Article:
Sierra Leone: President signs the bill abolishing the death penalty

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FREETOWN, OCT 08 – The president of Sierra Leone, Julius Maada Bio, has signed the bill abolishing the death penalty in the Country. The signature comes after the parliamentary vote in July, which had decided to replace the death sentence with life imprisonment or a minimum of 30 years in prison.
“As a nation, we have today exorcised horrors of a cruel past,” Bio said in a statement, adding that capital punishment is “inhumane”. “We today affirm our belief in the sanctity of life,” he added.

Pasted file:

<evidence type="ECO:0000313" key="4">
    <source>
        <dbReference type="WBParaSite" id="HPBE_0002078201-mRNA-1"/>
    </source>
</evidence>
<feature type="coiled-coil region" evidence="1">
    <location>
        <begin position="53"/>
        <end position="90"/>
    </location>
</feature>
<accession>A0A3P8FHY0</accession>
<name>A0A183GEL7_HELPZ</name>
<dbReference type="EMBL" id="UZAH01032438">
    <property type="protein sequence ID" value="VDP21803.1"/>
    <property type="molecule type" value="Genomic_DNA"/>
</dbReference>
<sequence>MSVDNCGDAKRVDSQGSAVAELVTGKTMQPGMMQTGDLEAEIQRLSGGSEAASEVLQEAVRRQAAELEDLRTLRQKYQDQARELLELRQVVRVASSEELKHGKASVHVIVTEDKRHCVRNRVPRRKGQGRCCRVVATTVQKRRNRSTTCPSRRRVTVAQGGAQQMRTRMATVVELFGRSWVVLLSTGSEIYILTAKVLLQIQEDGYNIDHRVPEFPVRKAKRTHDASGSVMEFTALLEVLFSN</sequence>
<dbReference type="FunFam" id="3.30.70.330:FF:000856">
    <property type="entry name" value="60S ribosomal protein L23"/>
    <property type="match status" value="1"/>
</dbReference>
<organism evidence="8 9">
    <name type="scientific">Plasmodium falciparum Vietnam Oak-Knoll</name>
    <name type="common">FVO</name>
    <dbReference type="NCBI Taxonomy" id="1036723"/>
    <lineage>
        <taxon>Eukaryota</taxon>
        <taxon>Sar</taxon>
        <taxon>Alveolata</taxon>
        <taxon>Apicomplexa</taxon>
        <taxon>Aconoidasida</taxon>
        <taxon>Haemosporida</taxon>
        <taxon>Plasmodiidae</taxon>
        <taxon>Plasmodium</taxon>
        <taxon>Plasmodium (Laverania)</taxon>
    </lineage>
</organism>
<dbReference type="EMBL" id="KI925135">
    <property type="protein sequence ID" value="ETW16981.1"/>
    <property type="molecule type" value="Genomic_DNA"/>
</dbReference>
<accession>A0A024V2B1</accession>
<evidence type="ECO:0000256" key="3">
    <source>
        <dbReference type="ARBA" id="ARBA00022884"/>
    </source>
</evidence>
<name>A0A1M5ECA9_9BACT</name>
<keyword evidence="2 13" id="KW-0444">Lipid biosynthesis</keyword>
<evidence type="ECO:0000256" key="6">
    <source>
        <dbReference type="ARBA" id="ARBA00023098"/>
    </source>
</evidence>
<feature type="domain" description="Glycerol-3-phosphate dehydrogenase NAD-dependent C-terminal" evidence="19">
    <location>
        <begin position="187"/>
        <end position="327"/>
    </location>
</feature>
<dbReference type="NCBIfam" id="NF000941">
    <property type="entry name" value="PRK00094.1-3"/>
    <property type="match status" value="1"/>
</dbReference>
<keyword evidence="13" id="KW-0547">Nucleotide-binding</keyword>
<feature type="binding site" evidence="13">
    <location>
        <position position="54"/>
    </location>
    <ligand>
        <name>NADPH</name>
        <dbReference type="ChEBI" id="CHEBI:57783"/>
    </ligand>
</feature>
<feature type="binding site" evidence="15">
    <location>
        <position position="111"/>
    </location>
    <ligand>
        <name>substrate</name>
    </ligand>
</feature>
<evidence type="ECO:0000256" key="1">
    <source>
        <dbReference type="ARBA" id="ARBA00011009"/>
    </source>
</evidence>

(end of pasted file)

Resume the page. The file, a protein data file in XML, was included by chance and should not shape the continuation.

The Community of Sant’Egidio accompanied the abolitionist process in this West African country. Some Sierra Leonean ministers of justice have participated in the conferences organized annually for the overcoming of the death penalty in the world.
The last execution in the Country occurred in 1998 when 24 military officers were sentenced to death due to an attempted coup the year before.
Sant’Egidio, in addition to expressing satisfaction with the president’s decision and his important statements, will continue to work for the defence of the right to life and for Africa to become, after Europe, the second continent without the death penalty.